Getting dressed for your summer weekends and down-time has never been so easy… and stylish.
“What can I wear that with?”
I hear that from customers all the time. Most men are reluctant to buy a shirt that they can wear with only one particular jacket or pair of pants. If we buy a new sport jacket we want to make sure that we have at least two pants and three or four shirts that will look good with it. It’s important to make sure that the new wardrobe investment won’t spend most of the time just hanging in the closet or neatly folded in a drawer.
Since it’s summertime, and you’re going to be casually dressed for warm weather as much as possible for the next ten weeks or so, we have an idea that will make it almost too easy to answer “what can I wear that with?” and have you always looking good.
Three shirts + One pair of shorts = Five distinctly different looks.
The Suits of Summer (part 2)
I get asked a lot this time of year, “What fabric can I wear that will keep me cool and comfortable, but will also keep a press and still look good all day long?” Linen and cotton will keep you cool, but they won’t keep a press and are a step too casual for many business environments. So what’s the answer?
The Suits of Summer (Part 1)
At least some of the wool suits that you’ve been wearing through the winter and early spring may need to be re-labeled “oppressive” if you choose to wear them when the temperature approaches (or god forbid exceeds) triple digits, especially if you add in a good measure of humidity. I realize that you probably spend a majority of your time in temperature-controlled environments, but a change in the weather suggests a change of your wardrobe.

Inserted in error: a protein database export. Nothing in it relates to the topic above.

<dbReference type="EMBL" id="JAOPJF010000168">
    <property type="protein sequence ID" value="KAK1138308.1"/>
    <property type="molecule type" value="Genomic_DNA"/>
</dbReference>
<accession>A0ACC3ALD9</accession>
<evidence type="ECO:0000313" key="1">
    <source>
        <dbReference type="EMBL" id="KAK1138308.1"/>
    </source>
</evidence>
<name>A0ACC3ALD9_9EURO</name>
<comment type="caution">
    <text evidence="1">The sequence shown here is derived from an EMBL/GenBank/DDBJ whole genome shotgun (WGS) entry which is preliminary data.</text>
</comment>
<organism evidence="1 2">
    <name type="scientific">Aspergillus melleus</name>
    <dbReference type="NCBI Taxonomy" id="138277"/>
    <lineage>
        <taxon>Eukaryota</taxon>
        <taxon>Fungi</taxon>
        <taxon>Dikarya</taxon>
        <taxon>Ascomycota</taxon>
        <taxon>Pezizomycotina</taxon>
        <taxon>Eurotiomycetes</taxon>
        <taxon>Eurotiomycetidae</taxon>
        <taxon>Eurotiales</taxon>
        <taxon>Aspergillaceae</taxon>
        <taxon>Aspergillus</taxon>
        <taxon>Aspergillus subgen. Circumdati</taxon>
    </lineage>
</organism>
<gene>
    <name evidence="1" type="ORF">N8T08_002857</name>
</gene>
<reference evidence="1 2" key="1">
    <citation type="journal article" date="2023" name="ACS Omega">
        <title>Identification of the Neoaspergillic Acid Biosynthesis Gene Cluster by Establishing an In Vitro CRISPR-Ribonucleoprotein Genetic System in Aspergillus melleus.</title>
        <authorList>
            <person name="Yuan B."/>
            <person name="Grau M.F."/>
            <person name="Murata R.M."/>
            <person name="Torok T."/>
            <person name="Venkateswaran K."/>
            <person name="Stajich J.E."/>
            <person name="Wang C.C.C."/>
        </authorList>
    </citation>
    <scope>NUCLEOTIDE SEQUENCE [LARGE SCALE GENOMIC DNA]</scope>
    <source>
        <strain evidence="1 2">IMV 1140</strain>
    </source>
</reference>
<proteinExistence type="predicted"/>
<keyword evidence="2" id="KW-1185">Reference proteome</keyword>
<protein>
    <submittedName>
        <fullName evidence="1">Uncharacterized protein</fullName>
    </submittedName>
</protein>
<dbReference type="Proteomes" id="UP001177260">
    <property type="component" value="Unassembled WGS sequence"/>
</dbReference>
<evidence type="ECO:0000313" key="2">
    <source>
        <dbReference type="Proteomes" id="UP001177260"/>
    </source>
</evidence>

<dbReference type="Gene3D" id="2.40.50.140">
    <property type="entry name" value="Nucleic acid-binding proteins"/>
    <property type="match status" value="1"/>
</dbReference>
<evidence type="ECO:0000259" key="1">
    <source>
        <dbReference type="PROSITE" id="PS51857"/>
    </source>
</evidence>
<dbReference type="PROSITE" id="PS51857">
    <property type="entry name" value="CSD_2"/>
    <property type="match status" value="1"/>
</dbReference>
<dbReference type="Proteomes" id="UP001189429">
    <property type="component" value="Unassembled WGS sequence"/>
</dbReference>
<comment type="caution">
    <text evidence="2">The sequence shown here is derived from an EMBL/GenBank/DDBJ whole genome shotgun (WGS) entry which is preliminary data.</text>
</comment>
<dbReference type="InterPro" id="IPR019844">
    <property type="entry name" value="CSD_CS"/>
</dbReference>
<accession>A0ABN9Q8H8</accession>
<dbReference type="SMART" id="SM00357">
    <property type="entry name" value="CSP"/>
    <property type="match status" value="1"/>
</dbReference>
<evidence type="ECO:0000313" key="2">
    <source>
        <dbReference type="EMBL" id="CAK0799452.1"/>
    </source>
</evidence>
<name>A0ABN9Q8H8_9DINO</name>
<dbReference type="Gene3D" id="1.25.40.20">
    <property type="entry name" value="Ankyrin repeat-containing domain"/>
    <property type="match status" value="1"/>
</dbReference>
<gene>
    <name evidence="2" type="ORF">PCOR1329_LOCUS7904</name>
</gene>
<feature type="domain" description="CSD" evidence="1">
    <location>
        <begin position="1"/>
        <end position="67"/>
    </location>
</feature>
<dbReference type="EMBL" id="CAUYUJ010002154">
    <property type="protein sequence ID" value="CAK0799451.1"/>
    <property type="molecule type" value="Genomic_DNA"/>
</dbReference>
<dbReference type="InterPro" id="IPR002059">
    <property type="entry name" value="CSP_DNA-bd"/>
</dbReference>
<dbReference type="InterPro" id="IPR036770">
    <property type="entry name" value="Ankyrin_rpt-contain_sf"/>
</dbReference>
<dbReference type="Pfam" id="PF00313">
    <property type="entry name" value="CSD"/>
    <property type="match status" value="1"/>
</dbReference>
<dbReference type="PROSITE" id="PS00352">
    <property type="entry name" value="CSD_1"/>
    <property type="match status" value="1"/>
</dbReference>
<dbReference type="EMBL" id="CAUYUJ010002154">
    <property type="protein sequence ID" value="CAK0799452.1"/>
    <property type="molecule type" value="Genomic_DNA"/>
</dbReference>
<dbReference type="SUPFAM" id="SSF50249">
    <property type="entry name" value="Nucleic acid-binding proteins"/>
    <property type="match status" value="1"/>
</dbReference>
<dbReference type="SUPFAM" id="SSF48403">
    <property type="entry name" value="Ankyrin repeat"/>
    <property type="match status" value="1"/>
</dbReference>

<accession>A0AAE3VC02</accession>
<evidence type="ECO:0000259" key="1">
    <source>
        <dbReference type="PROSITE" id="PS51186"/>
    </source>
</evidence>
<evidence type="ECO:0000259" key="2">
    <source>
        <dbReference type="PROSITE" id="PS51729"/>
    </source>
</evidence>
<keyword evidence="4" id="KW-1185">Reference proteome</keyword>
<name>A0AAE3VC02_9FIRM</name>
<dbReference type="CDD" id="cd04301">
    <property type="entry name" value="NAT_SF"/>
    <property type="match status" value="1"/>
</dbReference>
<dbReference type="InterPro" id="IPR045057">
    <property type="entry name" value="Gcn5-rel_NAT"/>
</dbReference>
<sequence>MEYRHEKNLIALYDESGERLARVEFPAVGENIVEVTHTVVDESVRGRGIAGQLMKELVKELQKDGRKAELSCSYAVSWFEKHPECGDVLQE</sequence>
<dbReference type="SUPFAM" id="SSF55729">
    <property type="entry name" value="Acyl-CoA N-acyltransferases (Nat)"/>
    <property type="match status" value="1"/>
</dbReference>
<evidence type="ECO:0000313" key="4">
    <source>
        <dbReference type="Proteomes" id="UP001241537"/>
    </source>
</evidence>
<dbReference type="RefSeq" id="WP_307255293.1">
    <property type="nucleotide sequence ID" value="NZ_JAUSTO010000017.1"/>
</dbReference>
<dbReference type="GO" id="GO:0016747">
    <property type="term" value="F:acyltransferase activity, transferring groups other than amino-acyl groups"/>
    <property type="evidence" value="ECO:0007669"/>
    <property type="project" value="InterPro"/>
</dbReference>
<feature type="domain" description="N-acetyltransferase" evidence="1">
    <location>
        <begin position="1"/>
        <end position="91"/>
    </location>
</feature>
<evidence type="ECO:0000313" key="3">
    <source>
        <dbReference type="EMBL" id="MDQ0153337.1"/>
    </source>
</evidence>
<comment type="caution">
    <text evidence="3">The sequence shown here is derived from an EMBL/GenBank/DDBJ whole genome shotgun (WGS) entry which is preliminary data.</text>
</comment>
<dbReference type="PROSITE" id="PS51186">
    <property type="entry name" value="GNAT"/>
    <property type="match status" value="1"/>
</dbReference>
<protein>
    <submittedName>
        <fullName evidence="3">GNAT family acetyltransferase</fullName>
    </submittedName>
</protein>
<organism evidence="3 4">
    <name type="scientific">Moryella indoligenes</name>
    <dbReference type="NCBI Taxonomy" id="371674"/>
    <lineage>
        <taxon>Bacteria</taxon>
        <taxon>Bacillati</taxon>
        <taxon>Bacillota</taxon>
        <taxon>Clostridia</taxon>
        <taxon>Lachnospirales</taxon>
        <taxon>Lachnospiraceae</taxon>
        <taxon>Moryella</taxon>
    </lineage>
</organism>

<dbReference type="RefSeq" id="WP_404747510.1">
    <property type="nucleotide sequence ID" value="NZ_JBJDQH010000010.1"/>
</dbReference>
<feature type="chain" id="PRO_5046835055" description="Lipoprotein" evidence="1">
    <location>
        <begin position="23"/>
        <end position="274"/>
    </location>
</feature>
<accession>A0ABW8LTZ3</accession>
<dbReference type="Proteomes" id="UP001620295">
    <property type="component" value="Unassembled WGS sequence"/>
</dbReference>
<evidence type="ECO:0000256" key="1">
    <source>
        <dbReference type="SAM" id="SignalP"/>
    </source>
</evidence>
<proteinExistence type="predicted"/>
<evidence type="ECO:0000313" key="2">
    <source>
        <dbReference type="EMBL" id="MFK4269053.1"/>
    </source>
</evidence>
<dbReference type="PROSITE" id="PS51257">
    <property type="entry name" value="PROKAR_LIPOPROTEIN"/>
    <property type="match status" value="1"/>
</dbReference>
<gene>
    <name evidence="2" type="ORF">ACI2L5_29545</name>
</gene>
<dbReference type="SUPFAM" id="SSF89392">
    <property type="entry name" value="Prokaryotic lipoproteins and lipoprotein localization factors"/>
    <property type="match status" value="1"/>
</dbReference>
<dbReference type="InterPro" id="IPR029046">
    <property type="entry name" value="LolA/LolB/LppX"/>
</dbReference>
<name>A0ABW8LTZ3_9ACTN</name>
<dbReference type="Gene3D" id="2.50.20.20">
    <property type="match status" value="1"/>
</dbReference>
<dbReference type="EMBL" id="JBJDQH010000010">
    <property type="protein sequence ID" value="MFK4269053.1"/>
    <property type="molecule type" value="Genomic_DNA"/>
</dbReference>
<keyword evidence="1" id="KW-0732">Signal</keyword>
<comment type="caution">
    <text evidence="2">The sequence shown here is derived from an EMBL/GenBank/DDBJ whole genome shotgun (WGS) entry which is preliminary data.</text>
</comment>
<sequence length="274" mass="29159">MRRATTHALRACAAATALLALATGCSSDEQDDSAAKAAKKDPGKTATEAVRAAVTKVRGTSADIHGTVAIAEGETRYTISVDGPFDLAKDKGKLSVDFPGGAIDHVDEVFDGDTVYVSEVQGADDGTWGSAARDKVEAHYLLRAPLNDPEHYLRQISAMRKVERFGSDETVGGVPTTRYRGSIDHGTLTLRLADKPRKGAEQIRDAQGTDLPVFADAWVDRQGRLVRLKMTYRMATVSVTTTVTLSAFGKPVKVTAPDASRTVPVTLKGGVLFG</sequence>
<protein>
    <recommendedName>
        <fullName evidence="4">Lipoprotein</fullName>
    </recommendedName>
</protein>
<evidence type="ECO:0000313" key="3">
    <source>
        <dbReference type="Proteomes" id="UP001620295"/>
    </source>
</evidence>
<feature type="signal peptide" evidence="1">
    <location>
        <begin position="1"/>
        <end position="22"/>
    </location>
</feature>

Specifically what that change may entail would depend on how sharply and crisply turned out you want to be, the level of respectability to which you aspire, and what your work environment and personal style will allow. On the more relaxed end of the spectrum, clothing made from linen, cotton, and seersucker are popular warm-weather options.
(That is, until you read this!)
Men who wear ties given to them by their children (bless their good intentions!) are doomed to wearing bad ties – ties that are vulgar, distracting, and sartorially, if not socially, offensive. OK, you may be the one, rare exception to that rule. But the rule is that ties which are given as gifts (whether by children or most anyone else) exhibit more whimsy than elegance, more flash than dance.
I’m not saying that you shouldn’t want a new tie or two somewhere around the middle of June. Of course you should. That is an excellent time to be adding some new classic or seasonal neckwear to your repertoire of wardrobe accessories. I’m just saying that you should be choosy and particular about what those new ties look like and of what materials and how they are made. On that note, here are three to suggest to anyone who may be inclined to gift you with a tie.